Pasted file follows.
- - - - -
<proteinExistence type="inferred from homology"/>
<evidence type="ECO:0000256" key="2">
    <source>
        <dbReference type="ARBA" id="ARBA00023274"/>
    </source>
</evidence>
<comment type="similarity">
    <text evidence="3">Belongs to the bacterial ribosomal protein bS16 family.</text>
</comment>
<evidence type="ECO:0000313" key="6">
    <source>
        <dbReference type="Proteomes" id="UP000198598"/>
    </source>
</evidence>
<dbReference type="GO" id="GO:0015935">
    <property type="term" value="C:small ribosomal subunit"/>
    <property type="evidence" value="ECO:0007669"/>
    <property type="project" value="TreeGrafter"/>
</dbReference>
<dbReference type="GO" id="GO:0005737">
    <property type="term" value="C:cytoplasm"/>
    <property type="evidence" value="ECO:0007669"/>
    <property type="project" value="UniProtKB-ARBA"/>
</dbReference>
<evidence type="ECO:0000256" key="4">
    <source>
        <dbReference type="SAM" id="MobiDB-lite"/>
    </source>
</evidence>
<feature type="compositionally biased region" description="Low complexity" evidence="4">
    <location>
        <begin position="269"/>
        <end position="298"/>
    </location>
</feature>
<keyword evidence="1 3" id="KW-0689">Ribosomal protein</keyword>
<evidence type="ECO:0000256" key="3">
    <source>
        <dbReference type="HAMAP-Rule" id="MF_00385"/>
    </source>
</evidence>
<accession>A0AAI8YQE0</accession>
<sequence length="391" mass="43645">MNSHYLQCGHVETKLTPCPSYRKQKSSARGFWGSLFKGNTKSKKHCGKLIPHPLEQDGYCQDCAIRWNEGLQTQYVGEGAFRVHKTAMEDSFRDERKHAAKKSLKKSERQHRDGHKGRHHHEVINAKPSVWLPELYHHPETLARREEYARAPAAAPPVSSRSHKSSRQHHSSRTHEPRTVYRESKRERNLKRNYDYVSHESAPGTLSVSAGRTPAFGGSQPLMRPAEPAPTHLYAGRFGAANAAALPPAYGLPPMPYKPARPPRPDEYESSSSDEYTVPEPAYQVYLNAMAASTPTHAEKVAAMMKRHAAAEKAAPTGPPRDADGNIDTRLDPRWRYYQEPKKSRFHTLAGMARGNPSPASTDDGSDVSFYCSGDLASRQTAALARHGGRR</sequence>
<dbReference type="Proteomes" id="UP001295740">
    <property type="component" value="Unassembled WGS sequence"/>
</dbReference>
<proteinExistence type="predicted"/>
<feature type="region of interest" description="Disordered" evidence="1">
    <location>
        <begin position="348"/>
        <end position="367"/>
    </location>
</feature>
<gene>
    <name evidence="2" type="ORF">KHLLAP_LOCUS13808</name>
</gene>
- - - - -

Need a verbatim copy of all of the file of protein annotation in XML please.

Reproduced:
<proteinExistence type="inferred from homology"/>
<evidence type="ECO:0000256" key="2">
    <source>
        <dbReference type="ARBA" id="ARBA00023274"/>
    </source>
</evidence>
<comment type="similarity">
    <text evidence="3">Belongs to the bacterial ribosomal protein bS16 family.</text>
</comment>
<evidence type="ECO:0000313" key="6">
    <source>
        <dbReference type="Proteomes" id="UP000198598"/>
    </source>
</evidence>
<dbReference type="GO" id="GO:0015935">
    <property type="term" value="C:small ribosomal subunit"/>
    <property type="evidence" value="ECO:0007669"/>
    <property type="project" value="TreeGrafter"/>
</dbReference>
<dbReference type="GO" id="GO:0005737">
    <property type="term" value="C:cytoplasm"/>
    <property type="evidence" value="ECO:0007669"/>
    <property type="project" value="UniProtKB-ARBA"/>
</dbReference>
<evidence type="ECO:0000256" key="4">
    <source>
        <dbReference type="SAM" id="MobiDB-lite"/>
    </source>
</evidence>
<feature type="compositionally biased region" description="Low complexity" evidence="4">
    <location>
        <begin position="269"/>
        <end position="298"/>
    </location>
</feature>
<keyword evidence="1 3" id="KW-0689">Ribosomal protein</keyword>
<evidence type="ECO:0000256" key="3">
    <source>
        <dbReference type="HAMAP-Rule" id="MF_00385"/>
    </source>
</evidence>
<accession>A0AAI8YQE0</accession>
<sequence length="391" mass="43645">MNSHYLQCGHVETKLTPCPSYRKQKSSARGFWGSLFKGNTKSKKHCGKLIPHPLEQDGYCQDCAIRWNEGLQTQYVGEGAFRVHKTAMEDSFRDERKHAAKKSLKKSERQHRDGHKGRHHHEVINAKPSVWLPELYHHPETLARREEYARAPAAAPPVSSRSHKSSRQHHSSRTHEPRTVYRESKRERNLKRNYDYVSHESAPGTLSVSAGRTPAFGGSQPLMRPAEPAPTHLYAGRFGAANAAALPPAYGLPPMPYKPARPPRPDEYESSSSDEYTVPEPAYQVYLNAMAASTPTHAEKVAAMMKRHAAAEKAAPTGPPRDADGNIDTRLDPRWRYYQEPKKSRFHTLAGMARGNPSPASTDDGSDVSFYCSGDLASRQTAALARHGGRR</sequence>
<dbReference type="Proteomes" id="UP001295740">
    <property type="component" value="Unassembled WGS sequence"/>
</dbReference>
<proteinExistence type="predicted"/>
<feature type="region of interest" description="Disordered" evidence="1">
    <location>
        <begin position="348"/>
        <end position="367"/>
    </location>
</feature>
<gene>
    <name evidence="2" type="ORF">KHLLAP_LOCUS13808</name>
</gene>